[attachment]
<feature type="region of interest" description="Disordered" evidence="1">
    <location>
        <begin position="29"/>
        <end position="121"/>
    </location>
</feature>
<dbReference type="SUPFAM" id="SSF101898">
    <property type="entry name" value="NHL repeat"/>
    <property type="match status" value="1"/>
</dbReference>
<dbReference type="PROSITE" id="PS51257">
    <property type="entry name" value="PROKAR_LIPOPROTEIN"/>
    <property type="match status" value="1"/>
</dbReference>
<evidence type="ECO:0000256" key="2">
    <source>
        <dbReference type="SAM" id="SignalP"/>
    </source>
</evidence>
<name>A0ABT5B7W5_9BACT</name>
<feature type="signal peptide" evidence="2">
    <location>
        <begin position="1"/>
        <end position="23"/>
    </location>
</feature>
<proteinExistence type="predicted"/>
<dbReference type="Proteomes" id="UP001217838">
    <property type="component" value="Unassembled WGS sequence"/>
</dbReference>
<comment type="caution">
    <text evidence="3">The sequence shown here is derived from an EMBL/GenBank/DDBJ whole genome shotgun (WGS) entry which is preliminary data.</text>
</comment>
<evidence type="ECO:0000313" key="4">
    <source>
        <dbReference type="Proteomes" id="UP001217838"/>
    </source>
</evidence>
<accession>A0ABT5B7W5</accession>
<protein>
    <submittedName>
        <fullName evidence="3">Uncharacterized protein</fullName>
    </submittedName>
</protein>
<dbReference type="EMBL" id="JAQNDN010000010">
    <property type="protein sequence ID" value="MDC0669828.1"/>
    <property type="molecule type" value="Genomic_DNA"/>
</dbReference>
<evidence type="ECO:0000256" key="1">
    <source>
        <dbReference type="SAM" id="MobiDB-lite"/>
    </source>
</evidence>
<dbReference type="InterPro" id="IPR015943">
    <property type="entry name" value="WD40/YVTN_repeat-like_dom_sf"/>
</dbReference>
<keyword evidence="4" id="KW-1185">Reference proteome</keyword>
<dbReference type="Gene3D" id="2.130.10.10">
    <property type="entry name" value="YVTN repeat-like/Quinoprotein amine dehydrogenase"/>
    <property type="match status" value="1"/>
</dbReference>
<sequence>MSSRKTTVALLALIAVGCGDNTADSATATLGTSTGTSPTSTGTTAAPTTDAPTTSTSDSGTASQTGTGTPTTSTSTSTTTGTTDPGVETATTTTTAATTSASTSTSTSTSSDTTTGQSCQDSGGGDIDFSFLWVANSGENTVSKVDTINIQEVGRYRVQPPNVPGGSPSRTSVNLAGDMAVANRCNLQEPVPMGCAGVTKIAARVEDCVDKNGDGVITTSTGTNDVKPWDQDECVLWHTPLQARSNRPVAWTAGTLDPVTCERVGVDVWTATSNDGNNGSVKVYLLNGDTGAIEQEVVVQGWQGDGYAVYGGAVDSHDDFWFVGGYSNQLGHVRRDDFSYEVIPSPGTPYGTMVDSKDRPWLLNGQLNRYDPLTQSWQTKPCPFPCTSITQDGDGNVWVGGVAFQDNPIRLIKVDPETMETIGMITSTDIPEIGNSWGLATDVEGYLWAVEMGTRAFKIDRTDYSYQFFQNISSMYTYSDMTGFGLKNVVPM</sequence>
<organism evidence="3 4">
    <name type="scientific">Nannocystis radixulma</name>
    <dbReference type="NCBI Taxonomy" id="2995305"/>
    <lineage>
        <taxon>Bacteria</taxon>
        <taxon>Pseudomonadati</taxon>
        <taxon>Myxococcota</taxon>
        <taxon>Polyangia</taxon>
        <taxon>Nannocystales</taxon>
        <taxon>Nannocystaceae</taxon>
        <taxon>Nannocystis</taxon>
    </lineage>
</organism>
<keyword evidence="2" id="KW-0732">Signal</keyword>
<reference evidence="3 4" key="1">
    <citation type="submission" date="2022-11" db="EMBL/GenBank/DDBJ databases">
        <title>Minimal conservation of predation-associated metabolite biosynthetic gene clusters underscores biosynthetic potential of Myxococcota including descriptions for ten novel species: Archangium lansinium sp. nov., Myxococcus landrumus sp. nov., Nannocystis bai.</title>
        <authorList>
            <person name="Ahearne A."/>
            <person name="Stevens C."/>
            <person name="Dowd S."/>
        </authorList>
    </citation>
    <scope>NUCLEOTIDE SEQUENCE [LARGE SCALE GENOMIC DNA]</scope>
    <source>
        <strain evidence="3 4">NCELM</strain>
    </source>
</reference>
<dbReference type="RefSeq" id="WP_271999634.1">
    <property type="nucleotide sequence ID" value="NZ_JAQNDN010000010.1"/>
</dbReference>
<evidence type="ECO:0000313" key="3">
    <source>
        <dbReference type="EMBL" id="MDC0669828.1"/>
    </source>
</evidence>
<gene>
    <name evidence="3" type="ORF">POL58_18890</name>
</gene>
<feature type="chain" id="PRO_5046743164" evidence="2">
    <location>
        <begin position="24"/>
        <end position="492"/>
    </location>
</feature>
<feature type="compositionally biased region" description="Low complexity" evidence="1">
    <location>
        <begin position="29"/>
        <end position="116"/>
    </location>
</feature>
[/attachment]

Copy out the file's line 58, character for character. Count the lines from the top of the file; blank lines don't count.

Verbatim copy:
<dbReference type="Gene3D" id="2.130.10.10">